Protecting Your Credit During the Coronavirus Pandemic

Young-couple-reading-credit-report

Health and safety are top concerns during the coronavirus pandemic, but aside from COVID-19, economic and financial issues are also taking center stage. Financial hardship is impacting millions of Americans. Protecting your credit is important for your financial future. Missing payments will lower your credit score, which can affect your eligibility for a new credit card or a loan in the future.

If you have lost income, been laid off, or are facing other financial difficulties, there are ways to protect your credit. Here is how you can avoid credit problems during this challenging time:

Routinely Check Your Credit Reports

Mistakes and fraudulent activity can affect your credit. That is why itโ€™s important to check your credit reports regularly. The three credit reporting agencies, Experian, Equifax, and TransUnion, all compile reports and you can access for free, once a year, at AnnualCreditReport.com. Once you access your free annual credit reports, you can dispute any errors or inaccuracies. You can dispute any issues directly with each credit agency.

Discuss the Impact of COVID-19 with Your Lender

If you are struggling to make on-time payments, contact your lender. The CARES Act prevents lenders from reporting late payments to credit reporting companies during the COVID-19 crisis. The new law has put various other requirements into effect that allow for more flexible agreements with your creditors. Lenders may offer solutions such as forbearance or reduced interest rates. Borrowers can also receive loan extensions to ease their repayment obligations.

Discussing your situation with your lender or creditor is the best solution as a variety of options may be available.

Pay What You Can

Even if you can only pay the minimum amount, make sure to avoid late payments on your credit report. If youโ€™ve made arrangements with your lender or creditor, stick to the agreement and pay what youโ€™ve agreed upon. You can also try the same approach with utilities, cable, cell phones, and other service providers. Flexible payment options may be offered. If better planning would help, create a budget, or work with a credit counselor to create a debt management plan.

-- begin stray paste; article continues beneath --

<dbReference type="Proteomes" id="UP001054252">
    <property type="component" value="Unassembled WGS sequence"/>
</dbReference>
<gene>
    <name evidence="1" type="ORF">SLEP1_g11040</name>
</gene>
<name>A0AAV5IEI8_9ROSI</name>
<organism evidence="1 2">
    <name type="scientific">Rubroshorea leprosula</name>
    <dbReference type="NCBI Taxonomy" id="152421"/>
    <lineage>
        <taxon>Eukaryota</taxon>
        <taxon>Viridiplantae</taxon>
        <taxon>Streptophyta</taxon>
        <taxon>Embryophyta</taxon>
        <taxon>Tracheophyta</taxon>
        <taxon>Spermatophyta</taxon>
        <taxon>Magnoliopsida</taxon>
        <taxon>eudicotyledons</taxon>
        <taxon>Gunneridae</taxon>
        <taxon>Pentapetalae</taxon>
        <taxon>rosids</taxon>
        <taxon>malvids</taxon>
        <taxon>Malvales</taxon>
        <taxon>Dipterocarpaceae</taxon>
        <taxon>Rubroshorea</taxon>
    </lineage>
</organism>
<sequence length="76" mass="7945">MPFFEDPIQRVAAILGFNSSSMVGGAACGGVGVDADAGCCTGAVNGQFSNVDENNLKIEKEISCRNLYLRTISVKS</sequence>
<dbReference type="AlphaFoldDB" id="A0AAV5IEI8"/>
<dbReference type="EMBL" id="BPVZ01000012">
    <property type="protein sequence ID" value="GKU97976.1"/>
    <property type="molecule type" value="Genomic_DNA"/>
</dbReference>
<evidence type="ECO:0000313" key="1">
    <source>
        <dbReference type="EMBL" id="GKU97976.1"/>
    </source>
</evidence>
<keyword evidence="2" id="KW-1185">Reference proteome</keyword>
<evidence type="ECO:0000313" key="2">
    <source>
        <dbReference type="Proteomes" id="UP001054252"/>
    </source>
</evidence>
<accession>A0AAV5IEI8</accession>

Add a Consumer Statement to Your Credit Report

Adding a brief statement to your credit report informs each creditor of your situation. You can add 100 words, free of charge, explaining your dispute if it was not resolved after an investigation. A consumer statement goes on your credit file. It can be mailed in writing or submitted online via Equifax.

CARES Act Impacts Credit Reporting

Under the CARES Act, you can make an agreement with your lender to skip a payment, make a partial payment, or set up some other arrangement and be considered current, so long as you meet the terms of the agreement. If an agreement is made and an account is already delinquent, that status will be lifted once your account or loan is made current. If you bring your account current, the creditor must report you as such. These requirements apply to agreements made between January 31, 2020, and 120 days following March 27, 2020, or 120 days after the national emergency ends.

Additional information is available from the Consumer Data Industries Association.

Consult with OakTree Law for Financial Help

We know consumers are experiencing financial hardship during the pandemic. We can offer foreclosure, loan modification, and bankruptcy help. If youโ€™re having financial difficulties and trouble making payments, we are open and holding new consultations by phone. Call 562-219-2979 to speak with a representative today.